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Is RSS Still Relevant?

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While the idea of content syndication is very appealing, especially when it comes to acquiring backlinks, the concept of RSS is not as popular as some thought it would be. Why is that? What is it about RSS feeds that the general public can’t or won’t embrace? Does the concept of text-only content lack appeal or is it a lack of exposure to this technology?

A recent article at Hiveminds.co.uk trying to determine why RSS feed use has not increased offers these ideas:

RSS is still unknown
RSS feeds fail frequently
RSS feeds are sensitive
Feeds have been removed
A notification service is needed

Many times, RSS feeds fail to work for a number of reasons, ranging from a domain being changed to faulty XML parsing. When something like that happens, the desired feed doesn’t load and will probably be removed from a user’s list. Potential users won’t wait around while the necessary changes are made.

User ignorance also plays apart in the lack of RSS adoption. Many web users are still not aware of RSS technology and the potential benefits associated with them. As the report indicates, many still see RSS as a “geek technology” reserved for those who understand these things. Perhaps average users would be more appreciative of syndication technology if they knew what it was and how it benefits them.

If site owners want a larger adoption of their syndication feeds it may be as simple explaining the benefits of RSS feeds to their readers.

Chris Richardson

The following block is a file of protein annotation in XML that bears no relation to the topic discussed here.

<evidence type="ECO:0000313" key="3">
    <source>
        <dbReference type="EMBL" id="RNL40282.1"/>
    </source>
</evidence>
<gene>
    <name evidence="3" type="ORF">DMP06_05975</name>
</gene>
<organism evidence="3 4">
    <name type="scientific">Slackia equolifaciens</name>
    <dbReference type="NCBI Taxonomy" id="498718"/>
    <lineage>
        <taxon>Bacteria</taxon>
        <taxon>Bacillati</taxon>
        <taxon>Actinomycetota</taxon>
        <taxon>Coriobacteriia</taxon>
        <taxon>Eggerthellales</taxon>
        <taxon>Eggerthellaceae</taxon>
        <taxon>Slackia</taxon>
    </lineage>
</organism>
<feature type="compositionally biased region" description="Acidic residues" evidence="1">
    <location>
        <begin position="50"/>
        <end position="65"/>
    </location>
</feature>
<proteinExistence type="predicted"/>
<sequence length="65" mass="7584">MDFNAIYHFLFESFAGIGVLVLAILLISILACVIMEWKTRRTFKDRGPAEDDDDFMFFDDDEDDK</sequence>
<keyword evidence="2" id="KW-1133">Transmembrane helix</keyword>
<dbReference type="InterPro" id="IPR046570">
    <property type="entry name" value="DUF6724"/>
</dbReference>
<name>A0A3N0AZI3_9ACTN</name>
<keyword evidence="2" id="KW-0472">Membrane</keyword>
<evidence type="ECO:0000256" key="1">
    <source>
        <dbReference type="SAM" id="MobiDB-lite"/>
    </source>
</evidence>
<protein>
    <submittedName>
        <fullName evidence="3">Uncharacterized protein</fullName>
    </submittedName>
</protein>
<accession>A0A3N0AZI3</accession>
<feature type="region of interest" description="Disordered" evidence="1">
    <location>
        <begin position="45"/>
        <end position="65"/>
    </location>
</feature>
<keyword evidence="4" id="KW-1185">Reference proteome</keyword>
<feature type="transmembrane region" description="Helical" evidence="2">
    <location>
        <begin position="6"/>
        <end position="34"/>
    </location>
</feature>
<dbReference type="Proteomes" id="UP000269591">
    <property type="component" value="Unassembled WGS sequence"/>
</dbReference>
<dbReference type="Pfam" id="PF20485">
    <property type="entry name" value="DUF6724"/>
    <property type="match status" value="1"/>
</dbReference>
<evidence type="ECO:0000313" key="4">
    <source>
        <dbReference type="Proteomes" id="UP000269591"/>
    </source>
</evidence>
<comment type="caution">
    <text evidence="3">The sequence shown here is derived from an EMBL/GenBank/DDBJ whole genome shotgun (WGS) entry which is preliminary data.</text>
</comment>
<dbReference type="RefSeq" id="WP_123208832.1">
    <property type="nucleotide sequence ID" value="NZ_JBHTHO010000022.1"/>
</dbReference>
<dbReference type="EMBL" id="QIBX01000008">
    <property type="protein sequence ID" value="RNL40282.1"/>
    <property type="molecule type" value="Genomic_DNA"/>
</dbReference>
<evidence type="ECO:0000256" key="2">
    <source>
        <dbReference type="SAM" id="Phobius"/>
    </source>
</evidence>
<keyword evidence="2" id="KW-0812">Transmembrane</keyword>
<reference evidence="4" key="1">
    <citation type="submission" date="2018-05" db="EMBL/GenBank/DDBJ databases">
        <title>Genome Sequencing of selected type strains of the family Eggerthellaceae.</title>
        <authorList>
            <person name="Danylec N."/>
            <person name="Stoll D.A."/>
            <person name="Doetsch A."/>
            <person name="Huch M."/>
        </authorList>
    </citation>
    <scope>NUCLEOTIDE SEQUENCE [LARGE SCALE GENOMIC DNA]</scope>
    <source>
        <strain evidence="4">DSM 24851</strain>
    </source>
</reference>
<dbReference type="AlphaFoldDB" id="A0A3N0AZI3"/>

WebProNews Staff Writer

Is RSS Still Relevant?
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  • http://www.offertrax.com ron pruett

    RSS should be sold differently to users. It needs to be made functionally attractive and led by the needs of the consumers. Most will ask, “What’s in it for me?” Unfortunately, it’s not clear on most sites. The benefits are simply not transparent. Many of the RSS related companies being built today are the infrastructure plays. Offertrax and others to follow are adding the individual components that will allow users, both the companies and individuals, to begin to create and distribute more feeds. If done properly, it will be disruptive.

  • http://www.webpronews.com/ Chris Richardson

    the problem for RSS is and has been ignorance. the general john q public web user has no concept of this technology or what it’s used for. your point about RSS being sold differently to different users is exactly the approach they need to take if they want RSS to crossover.

    as for me, i still find i’d rather go to the list of sites i would want RSS for than read a their feed. i like the actual navigation aspect of surfing and that’s why i don’t use feeds as much, especially at home.

  • http://www.bounceisfree.com David Armstrong

    I think RSS is at a real tipping point, as it is starting to be commercialized by feedburner and copy cats. Also, so feeds ‘force’ an article at the top by keeping the date highest…godaddy does this. So, it’s being gamed even before it’s adopted…but..there’s always a but, RSS 2.0 full featured feeds (not just headlines) have real power. Add Product RSS and consolidated topic/tags from blogs, that is power. Ron/Chris..are there are RSS “support” groups out there?

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